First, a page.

Maximizing the Setting
Okay. You've picked the perfect setting for your story. You can describe it so clearly and compellingly that your readers will want to move there. Is that all there is to it? You might as well ask if I'd like plain vanilla ice cream or Ben & Jerry's Everything But The… It's a no-brainer, people. Maximize your setting to upgrade your story from vanilla to Mmmmmmm.
Set the Mood
Mood can be defined as the feeling a story evokes. Stories can be creepy (Pet Sematary), uplifting (Anne of Green Gables), tranquil (The Wind in the Willows), or any other emotion you want to put across. And the mood doesn't have to encompass an entire story; different scenes or sections within a story might make you feel different ways. Creating mood is tricky, requiring careful writing across the different elements of your story. The character's attitude and actions can reflect the mood you want to convey. Word choice will have a strong impact on how the audience feels while reading. Conflicts can propel your character toward a choice, or right into a particular mood. And then, of course, you have the setting. Want to convey a feeling of uncertainty? Make the weather unsettled—balmy one day, sleeting the next. Include things in your setting that can add to that uncertain feel: a lopsided power pole that wavers in the wind but never quite falls; a car that may or may not start; an early freeze and a citrus crop. Before you write, think about what mood you want your story or individual scenes to convey, and decide what you'll use in your setting to reinforce that feeling.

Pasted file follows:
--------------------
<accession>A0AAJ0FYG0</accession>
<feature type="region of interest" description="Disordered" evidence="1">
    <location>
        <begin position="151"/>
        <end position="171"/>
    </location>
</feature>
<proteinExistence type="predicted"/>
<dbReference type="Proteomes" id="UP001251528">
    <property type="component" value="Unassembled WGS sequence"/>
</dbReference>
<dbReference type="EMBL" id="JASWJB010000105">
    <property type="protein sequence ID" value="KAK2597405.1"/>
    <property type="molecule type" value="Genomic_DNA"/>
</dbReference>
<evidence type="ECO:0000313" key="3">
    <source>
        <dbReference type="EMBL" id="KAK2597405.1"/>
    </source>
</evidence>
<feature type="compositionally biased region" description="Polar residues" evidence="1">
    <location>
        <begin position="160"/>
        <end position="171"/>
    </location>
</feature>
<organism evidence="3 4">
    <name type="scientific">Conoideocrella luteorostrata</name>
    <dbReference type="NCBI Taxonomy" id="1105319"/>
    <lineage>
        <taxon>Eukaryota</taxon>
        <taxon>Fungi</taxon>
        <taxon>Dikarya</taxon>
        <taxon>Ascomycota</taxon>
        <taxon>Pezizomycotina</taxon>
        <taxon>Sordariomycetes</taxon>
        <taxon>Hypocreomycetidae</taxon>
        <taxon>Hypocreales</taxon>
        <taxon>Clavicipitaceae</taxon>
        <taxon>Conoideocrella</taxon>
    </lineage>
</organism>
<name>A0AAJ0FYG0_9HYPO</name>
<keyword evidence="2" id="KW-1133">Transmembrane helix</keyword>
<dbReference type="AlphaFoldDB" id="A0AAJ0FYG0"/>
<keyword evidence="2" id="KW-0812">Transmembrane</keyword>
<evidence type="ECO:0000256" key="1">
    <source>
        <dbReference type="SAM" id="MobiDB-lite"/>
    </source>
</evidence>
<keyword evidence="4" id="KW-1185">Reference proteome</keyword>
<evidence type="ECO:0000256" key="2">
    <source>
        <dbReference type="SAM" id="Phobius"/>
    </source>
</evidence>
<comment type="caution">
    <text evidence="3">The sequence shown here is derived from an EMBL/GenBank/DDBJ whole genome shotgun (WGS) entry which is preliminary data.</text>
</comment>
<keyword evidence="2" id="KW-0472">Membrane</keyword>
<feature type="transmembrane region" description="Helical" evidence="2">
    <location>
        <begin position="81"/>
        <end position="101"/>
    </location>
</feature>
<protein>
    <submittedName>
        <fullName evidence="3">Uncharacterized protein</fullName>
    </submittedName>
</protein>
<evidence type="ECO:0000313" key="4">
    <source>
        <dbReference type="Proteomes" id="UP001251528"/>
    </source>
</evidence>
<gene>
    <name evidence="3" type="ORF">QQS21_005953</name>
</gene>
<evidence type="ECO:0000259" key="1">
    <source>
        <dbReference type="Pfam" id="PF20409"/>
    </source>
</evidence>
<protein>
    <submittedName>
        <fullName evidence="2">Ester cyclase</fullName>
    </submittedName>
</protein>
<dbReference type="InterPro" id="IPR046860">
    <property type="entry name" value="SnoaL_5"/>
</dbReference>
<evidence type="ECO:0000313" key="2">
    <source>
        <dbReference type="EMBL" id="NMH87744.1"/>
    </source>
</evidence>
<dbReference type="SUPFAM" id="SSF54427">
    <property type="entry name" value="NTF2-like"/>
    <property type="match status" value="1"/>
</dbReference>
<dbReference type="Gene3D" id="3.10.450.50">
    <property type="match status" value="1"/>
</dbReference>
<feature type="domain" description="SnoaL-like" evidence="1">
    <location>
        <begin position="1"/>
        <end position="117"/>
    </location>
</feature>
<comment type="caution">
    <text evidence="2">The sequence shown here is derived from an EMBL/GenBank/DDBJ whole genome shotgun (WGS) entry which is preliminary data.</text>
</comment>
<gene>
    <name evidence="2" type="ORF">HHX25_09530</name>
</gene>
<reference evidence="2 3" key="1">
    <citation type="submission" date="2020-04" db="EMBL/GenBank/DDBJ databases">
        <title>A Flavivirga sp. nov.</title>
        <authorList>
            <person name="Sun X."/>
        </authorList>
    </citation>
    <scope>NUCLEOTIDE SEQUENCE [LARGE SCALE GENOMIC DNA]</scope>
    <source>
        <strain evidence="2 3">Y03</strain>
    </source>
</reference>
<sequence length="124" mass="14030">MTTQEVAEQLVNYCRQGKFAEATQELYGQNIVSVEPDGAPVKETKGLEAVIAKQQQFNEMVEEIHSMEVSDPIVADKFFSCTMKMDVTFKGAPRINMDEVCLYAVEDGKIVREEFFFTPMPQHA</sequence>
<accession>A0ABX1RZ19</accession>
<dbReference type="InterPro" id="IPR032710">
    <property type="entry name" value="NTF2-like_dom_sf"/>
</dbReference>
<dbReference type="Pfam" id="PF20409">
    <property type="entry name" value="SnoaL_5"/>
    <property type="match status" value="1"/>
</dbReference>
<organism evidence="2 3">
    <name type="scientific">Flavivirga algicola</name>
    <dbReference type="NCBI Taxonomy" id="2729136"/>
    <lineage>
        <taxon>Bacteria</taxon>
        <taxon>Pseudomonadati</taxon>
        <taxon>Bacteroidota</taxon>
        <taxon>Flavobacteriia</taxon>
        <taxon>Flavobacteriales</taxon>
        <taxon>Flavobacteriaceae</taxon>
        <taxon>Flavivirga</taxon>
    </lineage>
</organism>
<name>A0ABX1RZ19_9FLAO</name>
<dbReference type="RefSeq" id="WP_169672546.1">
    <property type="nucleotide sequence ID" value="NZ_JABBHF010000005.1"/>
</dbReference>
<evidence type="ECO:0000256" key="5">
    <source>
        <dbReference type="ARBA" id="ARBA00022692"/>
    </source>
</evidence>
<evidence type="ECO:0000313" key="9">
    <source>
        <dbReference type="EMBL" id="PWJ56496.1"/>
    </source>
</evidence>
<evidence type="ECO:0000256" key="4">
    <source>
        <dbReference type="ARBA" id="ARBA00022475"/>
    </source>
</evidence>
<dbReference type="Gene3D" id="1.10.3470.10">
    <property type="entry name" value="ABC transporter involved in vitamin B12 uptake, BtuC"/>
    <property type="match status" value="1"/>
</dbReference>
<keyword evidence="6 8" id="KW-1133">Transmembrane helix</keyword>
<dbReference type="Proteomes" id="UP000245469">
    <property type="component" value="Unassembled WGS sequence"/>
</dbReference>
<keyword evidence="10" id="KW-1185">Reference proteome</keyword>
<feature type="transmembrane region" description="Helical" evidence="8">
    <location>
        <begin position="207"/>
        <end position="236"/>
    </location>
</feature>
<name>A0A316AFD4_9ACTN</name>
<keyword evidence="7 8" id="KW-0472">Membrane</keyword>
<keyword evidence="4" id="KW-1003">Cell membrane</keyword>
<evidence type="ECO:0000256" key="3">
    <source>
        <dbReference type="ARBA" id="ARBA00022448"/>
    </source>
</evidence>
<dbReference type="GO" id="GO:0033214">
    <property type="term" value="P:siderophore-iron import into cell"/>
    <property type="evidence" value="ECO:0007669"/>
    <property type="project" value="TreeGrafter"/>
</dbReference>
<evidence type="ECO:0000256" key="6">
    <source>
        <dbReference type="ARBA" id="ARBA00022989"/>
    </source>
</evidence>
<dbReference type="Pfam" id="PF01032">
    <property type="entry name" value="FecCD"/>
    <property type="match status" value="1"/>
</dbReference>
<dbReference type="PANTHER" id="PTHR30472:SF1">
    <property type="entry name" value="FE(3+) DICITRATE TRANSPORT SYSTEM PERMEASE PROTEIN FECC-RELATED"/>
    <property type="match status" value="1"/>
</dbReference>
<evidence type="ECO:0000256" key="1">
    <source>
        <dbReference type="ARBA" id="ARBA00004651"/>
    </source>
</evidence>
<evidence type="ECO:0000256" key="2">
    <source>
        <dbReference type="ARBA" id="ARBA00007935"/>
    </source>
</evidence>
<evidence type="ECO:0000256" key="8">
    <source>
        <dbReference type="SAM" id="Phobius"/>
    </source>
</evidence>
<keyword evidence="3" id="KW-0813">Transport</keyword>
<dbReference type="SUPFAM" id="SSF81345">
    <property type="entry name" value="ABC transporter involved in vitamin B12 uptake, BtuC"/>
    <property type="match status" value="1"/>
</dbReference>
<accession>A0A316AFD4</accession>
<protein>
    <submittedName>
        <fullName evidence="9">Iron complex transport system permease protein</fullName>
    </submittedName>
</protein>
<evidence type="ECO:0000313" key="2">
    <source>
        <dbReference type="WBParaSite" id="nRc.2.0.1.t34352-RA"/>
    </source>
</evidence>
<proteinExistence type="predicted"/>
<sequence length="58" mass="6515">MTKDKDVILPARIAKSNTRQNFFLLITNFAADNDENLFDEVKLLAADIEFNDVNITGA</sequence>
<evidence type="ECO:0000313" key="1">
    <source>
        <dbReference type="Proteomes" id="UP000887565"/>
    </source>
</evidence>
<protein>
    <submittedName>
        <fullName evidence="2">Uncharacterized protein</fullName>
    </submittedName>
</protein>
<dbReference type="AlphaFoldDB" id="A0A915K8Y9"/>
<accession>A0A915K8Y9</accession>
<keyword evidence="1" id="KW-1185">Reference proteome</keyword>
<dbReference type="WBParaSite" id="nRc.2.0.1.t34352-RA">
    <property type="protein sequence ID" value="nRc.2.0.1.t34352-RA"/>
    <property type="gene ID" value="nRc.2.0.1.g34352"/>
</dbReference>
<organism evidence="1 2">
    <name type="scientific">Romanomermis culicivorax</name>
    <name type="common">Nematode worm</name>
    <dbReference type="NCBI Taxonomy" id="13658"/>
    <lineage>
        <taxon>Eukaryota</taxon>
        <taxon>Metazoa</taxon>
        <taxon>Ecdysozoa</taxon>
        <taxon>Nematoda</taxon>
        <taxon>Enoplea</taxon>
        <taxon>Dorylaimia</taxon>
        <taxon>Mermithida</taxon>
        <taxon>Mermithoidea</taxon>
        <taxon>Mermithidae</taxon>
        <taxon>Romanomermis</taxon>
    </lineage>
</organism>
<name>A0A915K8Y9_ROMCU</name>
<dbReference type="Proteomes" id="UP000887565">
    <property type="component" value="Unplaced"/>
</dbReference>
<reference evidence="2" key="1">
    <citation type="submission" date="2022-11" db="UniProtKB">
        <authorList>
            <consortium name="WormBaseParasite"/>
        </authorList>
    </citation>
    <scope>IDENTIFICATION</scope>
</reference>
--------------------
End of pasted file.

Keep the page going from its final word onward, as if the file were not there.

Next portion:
Pick a Symbol
Don't Forget the Weather
- As always, choose your details carefully. If the weather doesn't provide anything but backdrop, just give a quick overview. The blizzard was finally over. Or, I hunched my shoulders against the icy wind.
- If the weather plays a bigger part in the story, engage in good descriptive writing techniques. But don't fall back on standard weather descriptions, many of which have been overused to the point of staleness. Instead of going into detail about the rain, which would look the same in almost any setting, describe something in your scene that's being affected by it, like the withered plants or the umbrella-less woman. This will give the weather a fresh perspective that's specific to your setting.